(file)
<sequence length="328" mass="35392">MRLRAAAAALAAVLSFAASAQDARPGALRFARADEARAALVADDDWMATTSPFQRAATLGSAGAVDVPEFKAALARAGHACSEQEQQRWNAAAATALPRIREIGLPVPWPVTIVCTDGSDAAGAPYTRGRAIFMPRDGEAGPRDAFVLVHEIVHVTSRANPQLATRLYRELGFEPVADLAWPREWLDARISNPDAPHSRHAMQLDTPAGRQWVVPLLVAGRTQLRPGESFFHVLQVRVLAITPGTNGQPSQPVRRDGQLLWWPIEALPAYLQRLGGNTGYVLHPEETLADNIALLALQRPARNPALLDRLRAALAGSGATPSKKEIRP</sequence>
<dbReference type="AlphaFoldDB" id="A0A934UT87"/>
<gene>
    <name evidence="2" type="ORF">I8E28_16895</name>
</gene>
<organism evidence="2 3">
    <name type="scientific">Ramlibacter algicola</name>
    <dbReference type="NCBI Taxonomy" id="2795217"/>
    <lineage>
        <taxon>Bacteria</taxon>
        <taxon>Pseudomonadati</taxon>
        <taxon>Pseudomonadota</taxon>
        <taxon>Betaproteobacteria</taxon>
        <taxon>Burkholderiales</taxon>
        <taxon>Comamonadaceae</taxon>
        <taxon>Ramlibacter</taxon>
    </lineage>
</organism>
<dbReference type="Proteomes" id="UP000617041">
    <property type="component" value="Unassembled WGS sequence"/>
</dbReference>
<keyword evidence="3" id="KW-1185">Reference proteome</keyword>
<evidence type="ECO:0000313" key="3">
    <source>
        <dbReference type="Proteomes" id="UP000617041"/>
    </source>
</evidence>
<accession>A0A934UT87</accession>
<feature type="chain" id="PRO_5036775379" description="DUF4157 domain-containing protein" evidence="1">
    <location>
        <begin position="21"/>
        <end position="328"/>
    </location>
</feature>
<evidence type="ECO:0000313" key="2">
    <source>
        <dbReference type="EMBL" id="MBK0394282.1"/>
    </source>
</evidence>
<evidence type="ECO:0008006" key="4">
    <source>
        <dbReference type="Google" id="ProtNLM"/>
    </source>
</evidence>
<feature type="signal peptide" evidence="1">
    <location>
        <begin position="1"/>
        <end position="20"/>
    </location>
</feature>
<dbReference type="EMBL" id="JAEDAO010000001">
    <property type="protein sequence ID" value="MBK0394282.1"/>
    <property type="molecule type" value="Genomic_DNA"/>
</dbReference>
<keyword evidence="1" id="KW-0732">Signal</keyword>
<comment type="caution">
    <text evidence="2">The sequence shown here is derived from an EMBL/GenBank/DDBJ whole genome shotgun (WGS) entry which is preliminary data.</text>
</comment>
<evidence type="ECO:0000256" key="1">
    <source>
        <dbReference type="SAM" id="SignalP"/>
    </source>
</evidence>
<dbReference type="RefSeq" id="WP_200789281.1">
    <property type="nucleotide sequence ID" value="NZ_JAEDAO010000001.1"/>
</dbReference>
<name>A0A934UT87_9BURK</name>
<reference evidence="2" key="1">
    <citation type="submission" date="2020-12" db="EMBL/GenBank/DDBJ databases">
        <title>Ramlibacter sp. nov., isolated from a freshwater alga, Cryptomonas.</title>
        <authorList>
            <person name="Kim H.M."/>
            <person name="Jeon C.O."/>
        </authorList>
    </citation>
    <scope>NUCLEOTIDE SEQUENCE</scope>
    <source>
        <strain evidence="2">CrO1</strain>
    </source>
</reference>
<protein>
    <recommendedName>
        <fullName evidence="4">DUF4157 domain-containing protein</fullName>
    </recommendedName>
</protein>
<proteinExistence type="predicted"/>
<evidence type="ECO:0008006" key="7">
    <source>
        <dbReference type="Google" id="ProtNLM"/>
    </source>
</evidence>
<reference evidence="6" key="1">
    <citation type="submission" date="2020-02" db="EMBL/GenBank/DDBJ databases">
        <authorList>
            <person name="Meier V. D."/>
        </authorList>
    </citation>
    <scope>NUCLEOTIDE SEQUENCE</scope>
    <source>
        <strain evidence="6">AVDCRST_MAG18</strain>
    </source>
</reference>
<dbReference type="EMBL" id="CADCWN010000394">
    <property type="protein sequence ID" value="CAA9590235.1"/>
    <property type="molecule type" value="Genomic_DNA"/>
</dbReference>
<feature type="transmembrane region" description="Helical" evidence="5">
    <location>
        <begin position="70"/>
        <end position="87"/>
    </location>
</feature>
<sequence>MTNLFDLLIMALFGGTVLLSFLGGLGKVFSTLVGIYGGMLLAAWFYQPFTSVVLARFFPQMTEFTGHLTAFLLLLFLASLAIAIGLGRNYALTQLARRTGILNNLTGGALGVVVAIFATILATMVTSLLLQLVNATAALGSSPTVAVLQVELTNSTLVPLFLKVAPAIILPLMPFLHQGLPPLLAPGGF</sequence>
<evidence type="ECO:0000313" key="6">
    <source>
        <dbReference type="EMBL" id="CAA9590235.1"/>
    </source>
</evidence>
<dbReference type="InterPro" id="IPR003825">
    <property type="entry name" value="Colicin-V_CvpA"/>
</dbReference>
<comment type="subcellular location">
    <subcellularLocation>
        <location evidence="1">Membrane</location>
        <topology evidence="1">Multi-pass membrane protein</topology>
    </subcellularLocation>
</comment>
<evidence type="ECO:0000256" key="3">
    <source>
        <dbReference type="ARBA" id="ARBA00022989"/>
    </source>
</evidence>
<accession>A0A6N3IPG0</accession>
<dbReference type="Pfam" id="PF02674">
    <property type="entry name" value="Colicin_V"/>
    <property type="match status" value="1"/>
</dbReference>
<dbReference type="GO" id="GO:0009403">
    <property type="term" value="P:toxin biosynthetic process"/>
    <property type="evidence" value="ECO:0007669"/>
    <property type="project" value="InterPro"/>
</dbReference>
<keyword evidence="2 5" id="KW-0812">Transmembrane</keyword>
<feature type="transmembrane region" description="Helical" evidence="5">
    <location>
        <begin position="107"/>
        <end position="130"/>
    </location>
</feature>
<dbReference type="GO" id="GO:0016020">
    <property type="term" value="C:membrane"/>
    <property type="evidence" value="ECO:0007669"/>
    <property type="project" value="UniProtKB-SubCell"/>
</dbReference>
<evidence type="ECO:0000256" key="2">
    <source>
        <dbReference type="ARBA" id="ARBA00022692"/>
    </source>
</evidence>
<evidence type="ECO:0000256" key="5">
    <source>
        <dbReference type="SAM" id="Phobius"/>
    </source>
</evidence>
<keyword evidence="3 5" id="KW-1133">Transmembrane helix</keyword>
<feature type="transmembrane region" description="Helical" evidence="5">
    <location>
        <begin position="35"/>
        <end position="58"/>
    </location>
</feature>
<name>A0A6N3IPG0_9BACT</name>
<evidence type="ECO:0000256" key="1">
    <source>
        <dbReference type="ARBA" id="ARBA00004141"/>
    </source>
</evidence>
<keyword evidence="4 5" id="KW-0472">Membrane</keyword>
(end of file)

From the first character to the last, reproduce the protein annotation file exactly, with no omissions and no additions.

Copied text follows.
<sequence length="328" mass="35392">MRLRAAAAALAAVLSFAASAQDARPGALRFARADEARAALVADDDWMATTSPFQRAATLGSAGAVDVPEFKAALARAGHACSEQEQQRWNAAAATALPRIREIGLPVPWPVTIVCTDGSDAAGAPYTRGRAIFMPRDGEAGPRDAFVLVHEIVHVTSRANPQLATRLYRELGFEPVADLAWPREWLDARISNPDAPHSRHAMQLDTPAGRQWVVPLLVAGRTQLRPGESFFHVLQVRVLAITPGTNGQPSQPVRRDGQLLWWPIEALPAYLQRLGGNTGYVLHPEETLADNIALLALQRPARNPALLDRLRAALAGSGATPSKKEIRP</sequence>
<dbReference type="AlphaFoldDB" id="A0A934UT87"/>
<gene>
    <name evidence="2" type="ORF">I8E28_16895</name>
</gene>
<organism evidence="2 3">
    <name type="scientific">Ramlibacter algicola</name>
    <dbReference type="NCBI Taxonomy" id="2795217"/>
    <lineage>
        <taxon>Bacteria</taxon>
        <taxon>Pseudomonadati</taxon>
        <taxon>Pseudomonadota</taxon>
        <taxon>Betaproteobacteria</taxon>
        <taxon>Burkholderiales</taxon>
        <taxon>Comamonadaceae</taxon>
        <taxon>Ramlibacter</taxon>
    </lineage>
</organism>
<dbReference type="Proteomes" id="UP000617041">
    <property type="component" value="Unassembled WGS sequence"/>
</dbReference>
<keyword evidence="3" id="KW-1185">Reference proteome</keyword>
<evidence type="ECO:0000313" key="3">
    <source>
        <dbReference type="Proteomes" id="UP000617041"/>
    </source>
</evidence>
<accession>A0A934UT87</accession>
<feature type="chain" id="PRO_5036775379" description="DUF4157 domain-containing protein" evidence="1">
    <location>
        <begin position="21"/>
        <end position="328"/>
    </location>
</feature>
<evidence type="ECO:0000313" key="2">
    <source>
        <dbReference type="EMBL" id="MBK0394282.1"/>
    </source>
</evidence>
<evidence type="ECO:0008006" key="4">
    <source>
        <dbReference type="Google" id="ProtNLM"/>
    </source>
</evidence>
<feature type="signal peptide" evidence="1">
    <location>
        <begin position="1"/>
        <end position="20"/>
    </location>
</feature>
<dbReference type="EMBL" id="JAEDAO010000001">
    <property type="protein sequence ID" value="MBK0394282.1"/>
    <property type="molecule type" value="Genomic_DNA"/>
</dbReference>
<keyword evidence="1" id="KW-0732">Signal</keyword>
<comment type="caution">
    <text evidence="2">The sequence shown here is derived from an EMBL/GenBank/DDBJ whole genome shotgun (WGS) entry which is preliminary data.</text>
</comment>
<evidence type="ECO:0000256" key="1">
    <source>
        <dbReference type="SAM" id="SignalP"/>
    </source>
</evidence>
<dbReference type="RefSeq" id="WP_200789281.1">
    <property type="nucleotide sequence ID" value="NZ_JAEDAO010000001.1"/>
</dbReference>
<name>A0A934UT87_9BURK</name>
<reference evidence="2" key="1">
    <citation type="submission" date="2020-12" db="EMBL/GenBank/DDBJ databases">
        <title>Ramlibacter sp. nov., isolated from a freshwater alga, Cryptomonas.</title>
        <authorList>
            <person name="Kim H.M."/>
            <person name="Jeon C.O."/>
        </authorList>
    </citation>
    <scope>NUCLEOTIDE SEQUENCE</scope>
    <source>
        <strain evidence="2">CrO1</strain>
    </source>
</reference>
<protein>
    <recommendedName>
        <fullName evidence="4">DUF4157 domain-containing protein</fullName>
    </recommendedName>
</protein>
<proteinExistence type="predicted"/>
<evidence type="ECO:0008006" key="7">
    <source>
        <dbReference type="Google" id="ProtNLM"/>
    </source>
</evidence>
<reference evidence="6" key="1">
    <citation type="submission" date="2020-02" db="EMBL/GenBank/DDBJ databases">
        <authorList>
            <person name="Meier V. D."/>
        </authorList>
    </citation>
    <scope>NUCLEOTIDE SEQUENCE</scope>
    <source>
        <strain evidence="6">AVDCRST_MAG18</strain>
    </source>
</reference>
<dbReference type="EMBL" id="CADCWN010000394">
    <property type="protein sequence ID" value="CAA9590235.1"/>
    <property type="molecule type" value="Genomic_DNA"/>
</dbReference>
<feature type="transmembrane region" description="Helical" evidence="5">
    <location>
        <begin position="70"/>
        <end position="87"/>
    </location>
</feature>
<sequence>MTNLFDLLIMALFGGTVLLSFLGGLGKVFSTLVGIYGGMLLAAWFYQPFTSVVLARFFPQMTEFTGHLTAFLLLLFLASLAIAIGLGRNYALTQLARRTGILNNLTGGALGVVVAIFATILATMVTSLLLQLVNATAALGSSPTVAVLQVELTNSTLVPLFLKVAPAIILPLMPFLHQGLPPLLAPGGF</sequence>
<evidence type="ECO:0000313" key="6">
    <source>
        <dbReference type="EMBL" id="CAA9590235.1"/>
    </source>
</evidence>
<dbReference type="InterPro" id="IPR003825">
    <property type="entry name" value="Colicin-V_CvpA"/>
</dbReference>
<comment type="subcellular location">
    <subcellularLocation>
        <location evidence="1">Membrane</location>
        <topology evidence="1">Multi-pass membrane protein</topology>
    </subcellularLocation>
</comment>
<evidence type="ECO:0000256" key="3">
    <source>
        <dbReference type="ARBA" id="ARBA00022989"/>
    </source>
</evidence>
<accession>A0A6N3IPG0</accession>
<dbReference type="Pfam" id="PF02674">
    <property type="entry name" value="Colicin_V"/>
    <property type="match status" value="1"/>
</dbReference>
<dbReference type="GO" id="GO:0009403">
    <property type="term" value="P:toxin biosynthetic process"/>
    <property type="evidence" value="ECO:0007669"/>
    <property type="project" value="InterPro"/>
</dbReference>
<keyword evidence="2 5" id="KW-0812">Transmembrane</keyword>
<feature type="transmembrane region" description="Helical" evidence="5">
    <location>
        <begin position="107"/>
        <end position="130"/>
    </location>
</feature>
<dbReference type="GO" id="GO:0016020">
    <property type="term" value="C:membrane"/>
    <property type="evidence" value="ECO:0007669"/>
    <property type="project" value="UniProtKB-SubCell"/>
</dbReference>
<evidence type="ECO:0000256" key="2">
    <source>
        <dbReference type="ARBA" id="ARBA00022692"/>
    </source>
</evidence>
<evidence type="ECO:0000256" key="5">
    <source>
        <dbReference type="SAM" id="Phobius"/>
    </source>
</evidence>
<keyword evidence="3 5" id="KW-1133">Transmembrane helix</keyword>
<feature type="transmembrane region" description="Helical" evidence="5">
    <location>
        <begin position="35"/>
        <end position="58"/>
    </location>
</feature>
<name>A0A6N3IPG0_9BACT</name>
<evidence type="ECO:0000256" key="1">
    <source>
        <dbReference type="ARBA" id="ARBA00004141"/>
    </source>
</evidence>
<keyword evidence="4 5" id="KW-0472">Membrane</keyword>